Humberside

Military history unearthed in tunnel dig under Spurn base

Inside the tunnels with Simon Davies and Paul Rose
Image caption Guided tours of some of the tunnels could be offered in future

A warren of tunnels has been found under abandoned military installations at the mouth of the Humber estuary.

Excavations at Spurn Point revealed soldiers' scribbles and drawings on the walls under the base that protected the ports of Hull and Grimsby.

Simon Davies, a military historian, said: "We could have a hundred years of graffiti here."

It is hoped guided tours of some of the tunnels on Spurn could be offered later this year.

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Spurn was garrisoned from 1805 during the Napoleonic War until it was finally abandoned by the military in the late 1950s. At its height there were about 1,500 personnel on the narrow spit and in nearby Kilnsea.

The guns of the World War One Goodwin battery based at Spurn Point had a range of 10 miles (16km) and were part of a series of fortifications to protect a vital waterway for goods and shipping to the ports.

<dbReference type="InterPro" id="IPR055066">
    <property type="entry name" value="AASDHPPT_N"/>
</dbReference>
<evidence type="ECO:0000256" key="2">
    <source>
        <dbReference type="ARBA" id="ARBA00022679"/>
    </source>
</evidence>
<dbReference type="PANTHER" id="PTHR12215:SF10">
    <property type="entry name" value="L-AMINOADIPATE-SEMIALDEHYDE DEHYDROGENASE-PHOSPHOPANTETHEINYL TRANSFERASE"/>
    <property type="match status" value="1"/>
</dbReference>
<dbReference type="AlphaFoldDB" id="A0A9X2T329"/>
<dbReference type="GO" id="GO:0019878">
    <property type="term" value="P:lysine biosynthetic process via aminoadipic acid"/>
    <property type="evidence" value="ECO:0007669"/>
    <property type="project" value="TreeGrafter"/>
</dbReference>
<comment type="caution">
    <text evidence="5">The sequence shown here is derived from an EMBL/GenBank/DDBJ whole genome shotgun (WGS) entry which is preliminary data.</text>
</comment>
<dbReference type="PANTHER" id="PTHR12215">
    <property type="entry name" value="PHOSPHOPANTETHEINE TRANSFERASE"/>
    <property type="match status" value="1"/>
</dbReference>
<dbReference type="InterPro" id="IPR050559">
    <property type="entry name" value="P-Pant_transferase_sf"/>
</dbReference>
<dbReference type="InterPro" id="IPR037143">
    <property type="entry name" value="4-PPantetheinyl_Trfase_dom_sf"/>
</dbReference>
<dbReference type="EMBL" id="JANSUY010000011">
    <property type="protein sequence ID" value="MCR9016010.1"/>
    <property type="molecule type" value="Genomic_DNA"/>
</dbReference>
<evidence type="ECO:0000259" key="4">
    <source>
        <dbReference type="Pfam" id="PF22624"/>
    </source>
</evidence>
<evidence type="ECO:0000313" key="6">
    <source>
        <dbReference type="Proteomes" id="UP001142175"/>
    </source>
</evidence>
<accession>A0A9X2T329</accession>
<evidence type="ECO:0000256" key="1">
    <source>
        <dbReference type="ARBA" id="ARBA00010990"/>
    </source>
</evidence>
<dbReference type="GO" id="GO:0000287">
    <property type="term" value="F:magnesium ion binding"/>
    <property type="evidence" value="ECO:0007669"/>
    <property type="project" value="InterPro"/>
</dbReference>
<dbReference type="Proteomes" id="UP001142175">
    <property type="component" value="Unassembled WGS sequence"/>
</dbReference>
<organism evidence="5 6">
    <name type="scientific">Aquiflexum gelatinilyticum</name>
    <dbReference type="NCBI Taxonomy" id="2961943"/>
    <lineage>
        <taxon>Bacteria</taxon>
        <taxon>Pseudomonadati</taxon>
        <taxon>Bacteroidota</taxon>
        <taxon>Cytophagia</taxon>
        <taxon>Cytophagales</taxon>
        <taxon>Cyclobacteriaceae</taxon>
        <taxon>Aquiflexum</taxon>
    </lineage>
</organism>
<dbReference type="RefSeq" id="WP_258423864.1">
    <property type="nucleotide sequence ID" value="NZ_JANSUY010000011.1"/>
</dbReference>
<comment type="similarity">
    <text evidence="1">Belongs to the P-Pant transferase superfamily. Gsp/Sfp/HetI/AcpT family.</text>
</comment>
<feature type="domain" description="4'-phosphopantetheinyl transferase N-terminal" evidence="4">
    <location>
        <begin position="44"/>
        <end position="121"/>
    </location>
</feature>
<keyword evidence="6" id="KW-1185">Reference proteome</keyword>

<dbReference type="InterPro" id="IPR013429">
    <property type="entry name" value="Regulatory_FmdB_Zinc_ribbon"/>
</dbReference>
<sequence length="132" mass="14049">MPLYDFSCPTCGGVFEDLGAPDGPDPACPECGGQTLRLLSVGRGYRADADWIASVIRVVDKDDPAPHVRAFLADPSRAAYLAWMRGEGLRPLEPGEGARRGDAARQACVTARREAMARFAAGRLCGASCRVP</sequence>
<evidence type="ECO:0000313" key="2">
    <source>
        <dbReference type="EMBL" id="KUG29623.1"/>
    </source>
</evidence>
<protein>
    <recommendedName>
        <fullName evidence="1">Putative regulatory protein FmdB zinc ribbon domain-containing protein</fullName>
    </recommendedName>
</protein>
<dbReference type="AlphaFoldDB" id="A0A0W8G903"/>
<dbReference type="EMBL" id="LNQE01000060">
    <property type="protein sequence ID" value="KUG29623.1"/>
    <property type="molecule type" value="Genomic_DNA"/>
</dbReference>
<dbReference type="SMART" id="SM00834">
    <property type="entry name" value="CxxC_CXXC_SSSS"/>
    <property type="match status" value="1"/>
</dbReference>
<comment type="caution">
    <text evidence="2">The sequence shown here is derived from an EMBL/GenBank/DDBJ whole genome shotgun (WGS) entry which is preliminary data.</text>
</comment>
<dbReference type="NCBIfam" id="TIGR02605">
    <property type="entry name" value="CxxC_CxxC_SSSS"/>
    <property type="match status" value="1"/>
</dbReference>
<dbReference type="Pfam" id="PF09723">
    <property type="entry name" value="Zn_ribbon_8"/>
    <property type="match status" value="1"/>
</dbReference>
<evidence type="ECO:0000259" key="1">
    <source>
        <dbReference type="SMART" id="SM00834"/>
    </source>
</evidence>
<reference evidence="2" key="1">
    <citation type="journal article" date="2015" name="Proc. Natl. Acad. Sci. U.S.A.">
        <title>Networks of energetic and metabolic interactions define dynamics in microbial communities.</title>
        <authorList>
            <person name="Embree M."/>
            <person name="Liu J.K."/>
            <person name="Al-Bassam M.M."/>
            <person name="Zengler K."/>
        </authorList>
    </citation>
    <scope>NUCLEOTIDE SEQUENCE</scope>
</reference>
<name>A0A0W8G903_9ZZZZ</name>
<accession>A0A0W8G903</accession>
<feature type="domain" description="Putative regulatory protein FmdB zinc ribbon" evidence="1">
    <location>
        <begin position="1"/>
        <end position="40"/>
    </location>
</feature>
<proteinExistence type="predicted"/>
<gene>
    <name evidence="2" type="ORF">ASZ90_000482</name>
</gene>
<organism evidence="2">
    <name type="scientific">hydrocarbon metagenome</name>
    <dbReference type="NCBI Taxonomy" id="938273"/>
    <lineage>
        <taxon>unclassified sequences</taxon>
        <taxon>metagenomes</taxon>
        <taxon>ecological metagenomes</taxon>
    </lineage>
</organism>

Image copyright Jan Crowther
Image caption Spurn Point had a number of military bases built during World War One
Image caption Volunteers have spent months digging out the tunnels
Image caption Soldiers have left their mark on the walls

Coastal erosion saw parts of the battery washed away more than 20 years ago but inside the tunnels, long-forgotten graffiti, pictures and poems can be seen on white-washed walls.

Volunteers have spent months digging out a portion of Spurn's military installations but there is still much to do to make it safe for public viewing.

Image caption Coastal erosion has demolished some of the fortifications
Image caption A hoard of drawings by Spurn's WWI soldiers is featured in the BBC's Inside Out programme
Image caption Spurn is only 160ft (50m) wide at some points and is home to seabirds and other wildlife

In December 2013, a tidal surge in the North Sea swamped the land, damaging the road connecting the tip of the point with the mainland. It is now a tidal island.

You can see this story in full on BBC Inside Out Yorkshire and Lincolnshire at 19:30 GMT on BBC One on Monday 29 January, or via iPlayer for 30 days afterwards.

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